A year ago, Trump supporters marched on the US Capitol. Some were feckless thrill-seekers, but others were dead set on preventing Joe Biden from becoming the nation’s legally elected president. Members of the crowd wore bizarre regalia; some wore military gear. Some waved Confederate flags. Some were armed with sticks and aerosols that came in handy when they stamped on and warred with police officers.
The marauders forced their way into a locked-down Capitol. They came for high government officials, particularly vice president Mike Pence, whom they wanted to hang. Congress had to duck and run for cover. Some House members were sheltering in place when Secret Service officers barricaded the House Chamber, drew guns, and shot dead one of the mob who kept pushing her way in anyway. Continue reading →
In his final year in office, Donald Trump demonized and denigrated his political opponents while inflaming a sense of grievance in his followers. Having become president on promises to “drain the swamp” and fight a corrupt political establishment, he treated any political figure who opposed, or merely competed with, him as an enemy. Meanness rather than civility was his metier. Whereas the duty of a president is to execute and administer laws impartially, Trump ran the White House like a machine politician, rewarding loyal “friends” and punishing the rest.
Trump’s willingness to foment violence against “enemies” became evident in April, when he began egging on groups of gun-toting citizens in several states, including Michigan, who resented strict COVID measures as an intolerable curb on personal liberty. “LIBERATE MICHIGAN,” Trump tweeted, explicitly encouraging them to overthrow the state’s lawfully elected government, implying that it was akin to tyranny. Trump had incited his first insurrection. Shortly afterward, members of right-wing militias stormed the statehouse in Lansing and forced their way into its legislative chambers, chanting “Let Us In.” At least two of the protestors later joined a plot with some ten others to bomb the capitol and kidnap Michigan governor Gretchen Whitmer. Michigan state legislators were terrorized. Whitmer had to carry on knowing that the president had made her a target of violence.
After the plot made the news, Trump brushed it off, saying Whitmer should “make a deal” placating her would-be captors. In the end, Trump got away with his blatant attack on Whitmer and Michigan’s state sovereignty. Inciting violence in Michigan cost him nothing. Among disaffected whites, who resent the way minorities and women are achieving political parity in US society, his following grew. State governors were silent. Female senators, who might have identified with Whitmer and chosen to stand up for her, also said nothing. No one formally called out Trump for this unprecedented and unwarranted attack on a state government and its authorities.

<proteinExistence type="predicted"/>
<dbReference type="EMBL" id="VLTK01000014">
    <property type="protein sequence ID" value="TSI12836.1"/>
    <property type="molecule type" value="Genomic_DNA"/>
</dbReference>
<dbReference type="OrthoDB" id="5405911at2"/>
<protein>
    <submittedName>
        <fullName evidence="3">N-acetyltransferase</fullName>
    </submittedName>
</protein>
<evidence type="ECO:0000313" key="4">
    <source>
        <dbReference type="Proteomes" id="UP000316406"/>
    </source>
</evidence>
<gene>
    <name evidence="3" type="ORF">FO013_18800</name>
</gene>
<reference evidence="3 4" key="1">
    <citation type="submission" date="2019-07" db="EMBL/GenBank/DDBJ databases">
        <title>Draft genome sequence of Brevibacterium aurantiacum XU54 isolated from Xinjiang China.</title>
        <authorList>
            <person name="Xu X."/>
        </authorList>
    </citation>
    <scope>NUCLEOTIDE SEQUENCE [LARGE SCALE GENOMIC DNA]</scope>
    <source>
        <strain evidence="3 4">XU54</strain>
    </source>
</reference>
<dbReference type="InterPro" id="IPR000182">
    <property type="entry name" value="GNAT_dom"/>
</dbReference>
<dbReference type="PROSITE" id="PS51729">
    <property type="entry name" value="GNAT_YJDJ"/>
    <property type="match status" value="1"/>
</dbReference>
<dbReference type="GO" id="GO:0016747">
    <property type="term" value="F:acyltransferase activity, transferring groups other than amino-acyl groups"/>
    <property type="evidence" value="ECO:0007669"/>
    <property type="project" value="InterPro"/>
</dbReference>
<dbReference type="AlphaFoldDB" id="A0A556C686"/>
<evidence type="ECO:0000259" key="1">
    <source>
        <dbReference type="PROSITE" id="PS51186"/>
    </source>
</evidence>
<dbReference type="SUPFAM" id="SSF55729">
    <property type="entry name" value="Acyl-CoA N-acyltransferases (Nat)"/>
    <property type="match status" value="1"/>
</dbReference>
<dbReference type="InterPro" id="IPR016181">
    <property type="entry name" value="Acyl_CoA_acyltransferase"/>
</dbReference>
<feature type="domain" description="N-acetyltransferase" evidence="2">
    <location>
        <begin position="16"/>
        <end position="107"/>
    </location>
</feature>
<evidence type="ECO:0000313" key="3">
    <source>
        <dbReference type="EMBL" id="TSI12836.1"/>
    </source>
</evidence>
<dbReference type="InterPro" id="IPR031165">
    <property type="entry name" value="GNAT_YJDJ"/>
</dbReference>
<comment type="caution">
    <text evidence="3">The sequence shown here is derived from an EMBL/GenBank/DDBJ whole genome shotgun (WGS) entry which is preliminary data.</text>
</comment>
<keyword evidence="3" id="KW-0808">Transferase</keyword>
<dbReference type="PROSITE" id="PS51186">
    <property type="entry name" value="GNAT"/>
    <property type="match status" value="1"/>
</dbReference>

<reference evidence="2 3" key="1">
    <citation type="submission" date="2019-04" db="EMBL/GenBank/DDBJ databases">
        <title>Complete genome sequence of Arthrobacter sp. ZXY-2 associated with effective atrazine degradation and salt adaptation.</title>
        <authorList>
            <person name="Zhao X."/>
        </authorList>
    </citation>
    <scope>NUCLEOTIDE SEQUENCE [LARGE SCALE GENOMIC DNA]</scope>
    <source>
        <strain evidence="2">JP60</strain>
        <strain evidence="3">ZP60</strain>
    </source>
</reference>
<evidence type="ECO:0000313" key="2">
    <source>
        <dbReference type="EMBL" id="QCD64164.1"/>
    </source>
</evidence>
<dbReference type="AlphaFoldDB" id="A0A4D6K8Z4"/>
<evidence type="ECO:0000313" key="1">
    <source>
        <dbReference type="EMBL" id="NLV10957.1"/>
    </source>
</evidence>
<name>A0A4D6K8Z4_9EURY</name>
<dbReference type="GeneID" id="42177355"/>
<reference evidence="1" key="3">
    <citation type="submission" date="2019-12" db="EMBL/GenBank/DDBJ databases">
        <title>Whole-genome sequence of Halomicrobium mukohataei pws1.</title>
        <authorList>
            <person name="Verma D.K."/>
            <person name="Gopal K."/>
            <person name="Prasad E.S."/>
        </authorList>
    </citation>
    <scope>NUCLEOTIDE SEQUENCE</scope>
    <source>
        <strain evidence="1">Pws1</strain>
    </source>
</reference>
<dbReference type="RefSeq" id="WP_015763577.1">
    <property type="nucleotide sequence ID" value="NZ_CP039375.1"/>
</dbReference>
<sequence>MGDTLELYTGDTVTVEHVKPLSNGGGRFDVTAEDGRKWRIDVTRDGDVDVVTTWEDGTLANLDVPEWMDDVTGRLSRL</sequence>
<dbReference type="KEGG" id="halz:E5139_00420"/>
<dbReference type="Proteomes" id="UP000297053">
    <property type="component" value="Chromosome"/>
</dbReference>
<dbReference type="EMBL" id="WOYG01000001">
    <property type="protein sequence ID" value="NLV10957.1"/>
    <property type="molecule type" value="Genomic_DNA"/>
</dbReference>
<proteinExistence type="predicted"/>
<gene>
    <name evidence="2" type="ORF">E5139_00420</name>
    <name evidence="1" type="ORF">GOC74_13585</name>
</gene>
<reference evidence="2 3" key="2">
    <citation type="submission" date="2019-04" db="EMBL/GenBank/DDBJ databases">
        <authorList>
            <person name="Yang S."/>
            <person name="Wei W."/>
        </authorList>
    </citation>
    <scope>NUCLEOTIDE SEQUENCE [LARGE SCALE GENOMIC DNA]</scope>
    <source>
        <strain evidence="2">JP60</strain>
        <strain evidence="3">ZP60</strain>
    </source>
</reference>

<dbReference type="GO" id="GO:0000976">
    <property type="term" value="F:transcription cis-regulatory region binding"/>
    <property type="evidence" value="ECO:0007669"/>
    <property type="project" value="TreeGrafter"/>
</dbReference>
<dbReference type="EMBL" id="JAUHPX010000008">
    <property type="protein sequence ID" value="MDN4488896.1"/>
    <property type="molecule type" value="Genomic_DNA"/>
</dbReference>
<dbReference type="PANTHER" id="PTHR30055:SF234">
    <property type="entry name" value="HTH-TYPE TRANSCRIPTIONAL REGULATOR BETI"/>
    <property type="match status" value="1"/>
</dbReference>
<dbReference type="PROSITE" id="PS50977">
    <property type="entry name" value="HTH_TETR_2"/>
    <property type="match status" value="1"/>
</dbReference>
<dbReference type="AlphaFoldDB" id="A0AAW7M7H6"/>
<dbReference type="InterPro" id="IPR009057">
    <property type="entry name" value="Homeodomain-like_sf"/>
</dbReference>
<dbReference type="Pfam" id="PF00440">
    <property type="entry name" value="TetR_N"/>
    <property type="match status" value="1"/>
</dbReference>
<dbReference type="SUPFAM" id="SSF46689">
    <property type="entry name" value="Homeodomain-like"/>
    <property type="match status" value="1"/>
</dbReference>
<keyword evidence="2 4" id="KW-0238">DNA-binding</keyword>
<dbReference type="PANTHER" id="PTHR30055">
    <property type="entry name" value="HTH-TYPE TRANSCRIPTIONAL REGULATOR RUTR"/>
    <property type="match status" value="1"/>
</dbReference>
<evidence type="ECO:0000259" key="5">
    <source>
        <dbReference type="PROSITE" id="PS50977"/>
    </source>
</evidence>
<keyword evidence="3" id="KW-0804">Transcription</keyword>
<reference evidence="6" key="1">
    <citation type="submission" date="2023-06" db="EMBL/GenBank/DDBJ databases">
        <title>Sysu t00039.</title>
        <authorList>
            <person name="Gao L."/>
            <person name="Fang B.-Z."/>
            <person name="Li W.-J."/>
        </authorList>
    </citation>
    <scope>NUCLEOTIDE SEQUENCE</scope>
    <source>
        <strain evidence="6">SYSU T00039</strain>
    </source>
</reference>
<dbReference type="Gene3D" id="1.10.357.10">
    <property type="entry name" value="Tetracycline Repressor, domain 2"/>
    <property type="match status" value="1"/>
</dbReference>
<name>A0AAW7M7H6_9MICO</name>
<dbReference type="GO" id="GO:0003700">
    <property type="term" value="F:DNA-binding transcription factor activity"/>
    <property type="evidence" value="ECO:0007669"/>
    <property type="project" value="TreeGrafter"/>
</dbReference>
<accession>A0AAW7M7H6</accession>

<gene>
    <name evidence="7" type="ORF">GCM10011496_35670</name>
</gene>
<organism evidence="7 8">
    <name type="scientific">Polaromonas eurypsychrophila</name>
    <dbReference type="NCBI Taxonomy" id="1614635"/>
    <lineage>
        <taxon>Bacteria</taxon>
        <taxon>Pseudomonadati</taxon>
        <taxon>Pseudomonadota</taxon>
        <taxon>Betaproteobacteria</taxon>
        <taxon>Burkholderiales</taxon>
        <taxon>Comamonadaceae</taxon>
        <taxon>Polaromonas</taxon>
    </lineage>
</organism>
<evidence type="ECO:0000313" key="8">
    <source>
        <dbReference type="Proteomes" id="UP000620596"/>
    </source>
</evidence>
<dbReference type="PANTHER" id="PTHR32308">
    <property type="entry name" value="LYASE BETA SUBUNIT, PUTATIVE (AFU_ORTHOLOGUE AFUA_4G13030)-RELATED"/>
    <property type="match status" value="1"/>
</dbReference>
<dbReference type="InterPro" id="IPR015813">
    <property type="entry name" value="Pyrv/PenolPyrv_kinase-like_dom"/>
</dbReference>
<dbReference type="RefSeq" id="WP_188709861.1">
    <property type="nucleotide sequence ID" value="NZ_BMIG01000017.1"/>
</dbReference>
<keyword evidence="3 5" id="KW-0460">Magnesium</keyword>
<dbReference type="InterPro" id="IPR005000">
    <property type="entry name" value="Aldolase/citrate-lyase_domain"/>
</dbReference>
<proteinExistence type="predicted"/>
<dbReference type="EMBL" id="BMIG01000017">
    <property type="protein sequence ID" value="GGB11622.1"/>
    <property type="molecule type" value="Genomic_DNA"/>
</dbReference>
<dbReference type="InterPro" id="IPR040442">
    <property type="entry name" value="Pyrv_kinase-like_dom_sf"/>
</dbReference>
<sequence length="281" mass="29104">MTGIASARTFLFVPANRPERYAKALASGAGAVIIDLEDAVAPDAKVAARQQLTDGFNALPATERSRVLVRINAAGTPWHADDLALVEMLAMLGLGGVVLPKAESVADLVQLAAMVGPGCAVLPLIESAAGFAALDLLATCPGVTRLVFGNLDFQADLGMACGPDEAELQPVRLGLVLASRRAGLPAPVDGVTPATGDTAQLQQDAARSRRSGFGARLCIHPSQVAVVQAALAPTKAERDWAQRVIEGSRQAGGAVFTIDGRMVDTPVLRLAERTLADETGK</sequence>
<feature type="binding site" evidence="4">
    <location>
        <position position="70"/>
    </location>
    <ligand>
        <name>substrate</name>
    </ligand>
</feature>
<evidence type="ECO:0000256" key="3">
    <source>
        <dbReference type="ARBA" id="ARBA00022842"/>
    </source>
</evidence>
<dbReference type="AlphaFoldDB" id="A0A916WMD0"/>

Trump’s partial success in Michigan encouraged him. It inspired him to plan crowd violence more methodically. He continued experimenting with militaristic language, particularly in the service of a boastful, grandiose narrative. He projected excessive confidence and invincibility. He spoke as one destined to win reelection, speaking dismissively of the machinations of his supposedly corrupt opponents and “others” who were not really American and definitely not worthy of the franchise. In the run-up to the November election, Trump loudly denounced the nation’s sophisticated election system as unfair and easy to manipulate. He repeatedly challenged the legality of election procedures in key states and counties, even where such measures enjoyed bipartisan support. In the summer, emails went out to Trump supporters inviting them to join “Trump’s Army.”
After losing Biden, Trump continued casting aspersions on the honesty of state and local election officials. He questioned the vote. He refused to concede, instead gathering about him a chorus of sycophants (including many top Republicans) who amplified his baseless claims of election fraud, perpetrating the Big Lie. Thousands began echoing his rallying cry of “Stop the Steal.” Trump’s insistence that he had won the election, that Biden and the Democrats had somehow stolen his victory, resonated with a segment of his followers who felt that they too had been passed over and betrayed. Secretary Pompeo kept the faith, insisting on November 10 that there would be a “smooth transition to a second Trump administration.”
Trump’s forces kept pressing on every front, threatening death to election officials and others who refused to falsify the election so that Trump could win. In Georgia, a frustrated election official, Gabriel Sterling, begged Trump via social media, “Stop inspiring people to commit potential acts of violence. Someone is going to get shot, someone is going to get killed. And it’s not right.” In Michigan, armed Trump protestors showed up at the home of secretary of state Jocelyn Benson for a “Stop The Steal” rally one December night. They surrounded the house and taunted her, as she and her 4-year-old son decorated for Christmas inside. Such folk believed, as one Trump fundraising email put it, that they were “the President’s first line of defense when it comes to fighting off the Liberal MOB.”